Staff photos by Jon Chase
There are some areas where, believe it or not, Harvard is not No. 1.
In dance team competition, for example, Harvard has twirled and kicked its heart out, and still finished near the back of the pack, trailing such powerhouses as Towson University and the University of North Carolina.
This is why the Crimson Dance Team’s fifth-place finish this past Sunday, April 8, at the National Collegiate Competition in Daytona Beach, Fla., is such a cause for rejoicing. The Harvard team has only been in existence since 1995. Before this year, the team has never finished higher than 12th among the 22 teams that compete in Division 1.
“The best part of the entire experience was that we were the underdogs of the competition – no one expected us to do so well,” said team member Kelly Turner ’01.
Dance teams generally perform at college athletic events, but they aren’t cheerleaders. They don’t do somersaults or climb on each other’s shoulders. Instead, they perform high energy ensemble dance numbers that combine elements of jazz dance, funk, and something called pom, which resembles cheerleading but without the flips and tumbling.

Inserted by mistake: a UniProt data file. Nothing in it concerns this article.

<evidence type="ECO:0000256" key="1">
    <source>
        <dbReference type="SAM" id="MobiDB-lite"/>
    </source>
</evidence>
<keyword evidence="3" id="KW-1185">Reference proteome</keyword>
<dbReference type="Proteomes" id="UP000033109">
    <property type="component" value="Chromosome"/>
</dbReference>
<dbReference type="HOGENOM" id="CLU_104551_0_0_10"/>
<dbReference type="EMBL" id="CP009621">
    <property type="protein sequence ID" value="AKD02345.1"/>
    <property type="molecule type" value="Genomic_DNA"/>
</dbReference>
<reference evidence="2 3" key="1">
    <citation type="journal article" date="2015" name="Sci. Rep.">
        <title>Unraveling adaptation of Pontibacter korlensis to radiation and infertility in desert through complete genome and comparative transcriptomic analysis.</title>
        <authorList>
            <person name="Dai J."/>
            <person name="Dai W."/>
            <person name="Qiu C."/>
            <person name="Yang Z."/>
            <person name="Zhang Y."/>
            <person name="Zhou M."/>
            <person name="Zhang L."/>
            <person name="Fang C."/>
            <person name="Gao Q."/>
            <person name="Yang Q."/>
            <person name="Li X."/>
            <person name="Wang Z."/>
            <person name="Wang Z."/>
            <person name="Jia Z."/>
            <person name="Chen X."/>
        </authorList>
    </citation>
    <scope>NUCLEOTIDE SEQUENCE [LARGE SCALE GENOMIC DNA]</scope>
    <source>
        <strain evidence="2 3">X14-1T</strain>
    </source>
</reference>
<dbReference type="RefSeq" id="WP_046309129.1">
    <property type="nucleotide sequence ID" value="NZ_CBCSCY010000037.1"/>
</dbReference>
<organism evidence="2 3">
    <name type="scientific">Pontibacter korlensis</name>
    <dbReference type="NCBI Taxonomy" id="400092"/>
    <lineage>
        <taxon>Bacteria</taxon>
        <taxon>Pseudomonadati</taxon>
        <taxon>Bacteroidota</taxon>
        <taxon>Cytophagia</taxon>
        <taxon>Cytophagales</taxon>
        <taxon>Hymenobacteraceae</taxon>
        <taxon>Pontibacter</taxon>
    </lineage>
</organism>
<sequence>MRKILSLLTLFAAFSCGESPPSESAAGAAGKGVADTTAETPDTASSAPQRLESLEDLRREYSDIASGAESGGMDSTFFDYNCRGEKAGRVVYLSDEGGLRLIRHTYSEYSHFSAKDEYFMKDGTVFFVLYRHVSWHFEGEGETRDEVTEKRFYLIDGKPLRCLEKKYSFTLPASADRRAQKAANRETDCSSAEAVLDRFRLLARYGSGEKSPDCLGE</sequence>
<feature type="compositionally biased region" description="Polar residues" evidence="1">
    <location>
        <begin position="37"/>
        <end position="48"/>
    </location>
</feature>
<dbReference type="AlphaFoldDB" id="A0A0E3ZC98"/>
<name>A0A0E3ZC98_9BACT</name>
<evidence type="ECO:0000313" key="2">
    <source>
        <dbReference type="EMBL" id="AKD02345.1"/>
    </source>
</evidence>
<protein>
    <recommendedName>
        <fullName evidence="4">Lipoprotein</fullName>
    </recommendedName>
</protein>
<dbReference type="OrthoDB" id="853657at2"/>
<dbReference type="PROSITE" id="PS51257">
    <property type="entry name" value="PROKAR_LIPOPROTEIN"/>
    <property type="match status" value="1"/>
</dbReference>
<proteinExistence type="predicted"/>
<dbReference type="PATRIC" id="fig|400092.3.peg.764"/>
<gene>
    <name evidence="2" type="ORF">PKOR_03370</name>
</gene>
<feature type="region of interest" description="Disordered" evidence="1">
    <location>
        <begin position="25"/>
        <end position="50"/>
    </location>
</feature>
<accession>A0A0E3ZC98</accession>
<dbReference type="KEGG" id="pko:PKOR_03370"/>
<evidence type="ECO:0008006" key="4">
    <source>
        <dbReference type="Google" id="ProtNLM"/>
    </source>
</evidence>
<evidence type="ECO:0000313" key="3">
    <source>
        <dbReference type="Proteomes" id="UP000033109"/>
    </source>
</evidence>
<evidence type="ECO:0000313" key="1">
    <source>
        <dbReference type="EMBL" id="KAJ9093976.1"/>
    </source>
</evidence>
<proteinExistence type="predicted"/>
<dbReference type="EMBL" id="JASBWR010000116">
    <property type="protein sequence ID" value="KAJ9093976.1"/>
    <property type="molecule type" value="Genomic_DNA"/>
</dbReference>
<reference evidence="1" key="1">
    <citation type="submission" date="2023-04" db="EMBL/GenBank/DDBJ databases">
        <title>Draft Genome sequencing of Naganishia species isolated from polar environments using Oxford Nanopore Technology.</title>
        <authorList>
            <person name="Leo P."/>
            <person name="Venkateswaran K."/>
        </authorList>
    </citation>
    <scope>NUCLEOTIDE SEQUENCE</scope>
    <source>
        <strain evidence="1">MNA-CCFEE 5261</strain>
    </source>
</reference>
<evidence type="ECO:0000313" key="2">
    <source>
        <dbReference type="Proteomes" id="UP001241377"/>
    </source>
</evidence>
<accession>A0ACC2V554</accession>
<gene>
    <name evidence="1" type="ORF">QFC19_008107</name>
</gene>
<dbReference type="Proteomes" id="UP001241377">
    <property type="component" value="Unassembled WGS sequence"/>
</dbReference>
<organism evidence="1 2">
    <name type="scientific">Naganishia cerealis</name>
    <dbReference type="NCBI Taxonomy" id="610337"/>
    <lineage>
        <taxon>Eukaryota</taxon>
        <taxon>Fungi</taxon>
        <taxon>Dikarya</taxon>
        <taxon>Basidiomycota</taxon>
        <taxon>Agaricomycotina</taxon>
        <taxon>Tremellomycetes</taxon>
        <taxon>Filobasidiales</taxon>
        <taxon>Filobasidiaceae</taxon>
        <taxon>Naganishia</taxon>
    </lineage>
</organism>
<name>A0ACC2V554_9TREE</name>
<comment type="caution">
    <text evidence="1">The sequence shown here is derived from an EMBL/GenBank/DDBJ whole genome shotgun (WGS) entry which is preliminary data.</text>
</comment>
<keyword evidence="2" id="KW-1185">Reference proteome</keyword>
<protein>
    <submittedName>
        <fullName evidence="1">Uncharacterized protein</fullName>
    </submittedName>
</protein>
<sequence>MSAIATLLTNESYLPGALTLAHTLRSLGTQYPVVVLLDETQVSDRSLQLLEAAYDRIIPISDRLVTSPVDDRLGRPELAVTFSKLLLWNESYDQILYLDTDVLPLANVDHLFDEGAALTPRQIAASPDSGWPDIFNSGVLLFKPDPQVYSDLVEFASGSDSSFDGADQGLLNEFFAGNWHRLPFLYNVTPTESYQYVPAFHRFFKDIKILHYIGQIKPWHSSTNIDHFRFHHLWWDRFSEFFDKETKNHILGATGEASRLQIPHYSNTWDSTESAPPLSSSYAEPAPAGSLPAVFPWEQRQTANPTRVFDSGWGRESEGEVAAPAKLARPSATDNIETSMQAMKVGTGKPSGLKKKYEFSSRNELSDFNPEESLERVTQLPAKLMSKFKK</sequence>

This was the first year that the Harvard team raised enough money, largely by selling T-shirts and programs at basketball games, to hire a choreographer, Liz Piccoli. With her help, they put together a routine lasting a little more than two minutes in which the 12-member, all female team start out as lifeless puppets who begin to twitch into sudden animation, steadily gaining power and mobility until they break free of their strings. This was the routine that won them fifth place in Sunday’s competition.
A videotape of an earlier routine impressed the judges enough to rank the team number three going into the competition, an outcome that astounded the hard-working dancers.
“It was very exciting,” said co-captain Kimberlee Garris ’01. “I found out the results online, and then I e-mailed everyone on the team. We were just shocked.”
Like most of the women on the team, Garris has studied dance most of her life, starting when she was three. In addition to devoting about 20 hours a week to the team, she has performed with other groups at Harvard, such as the Mainly Jazz Dance Company.
Because the team has been in existence such a short time, there aren’t many Crimson Dance Team alumnae six to be precise.
But spirit is high among former members, so high in fact that five of the six made it to Daytona to cheer the team on. That may have been the key element that put the team over the top.
“Making the top 10 has been the Crimson Dance Team’s goal for six years, and we were so happy to have the alums there when we finally achieved it,” Turner said.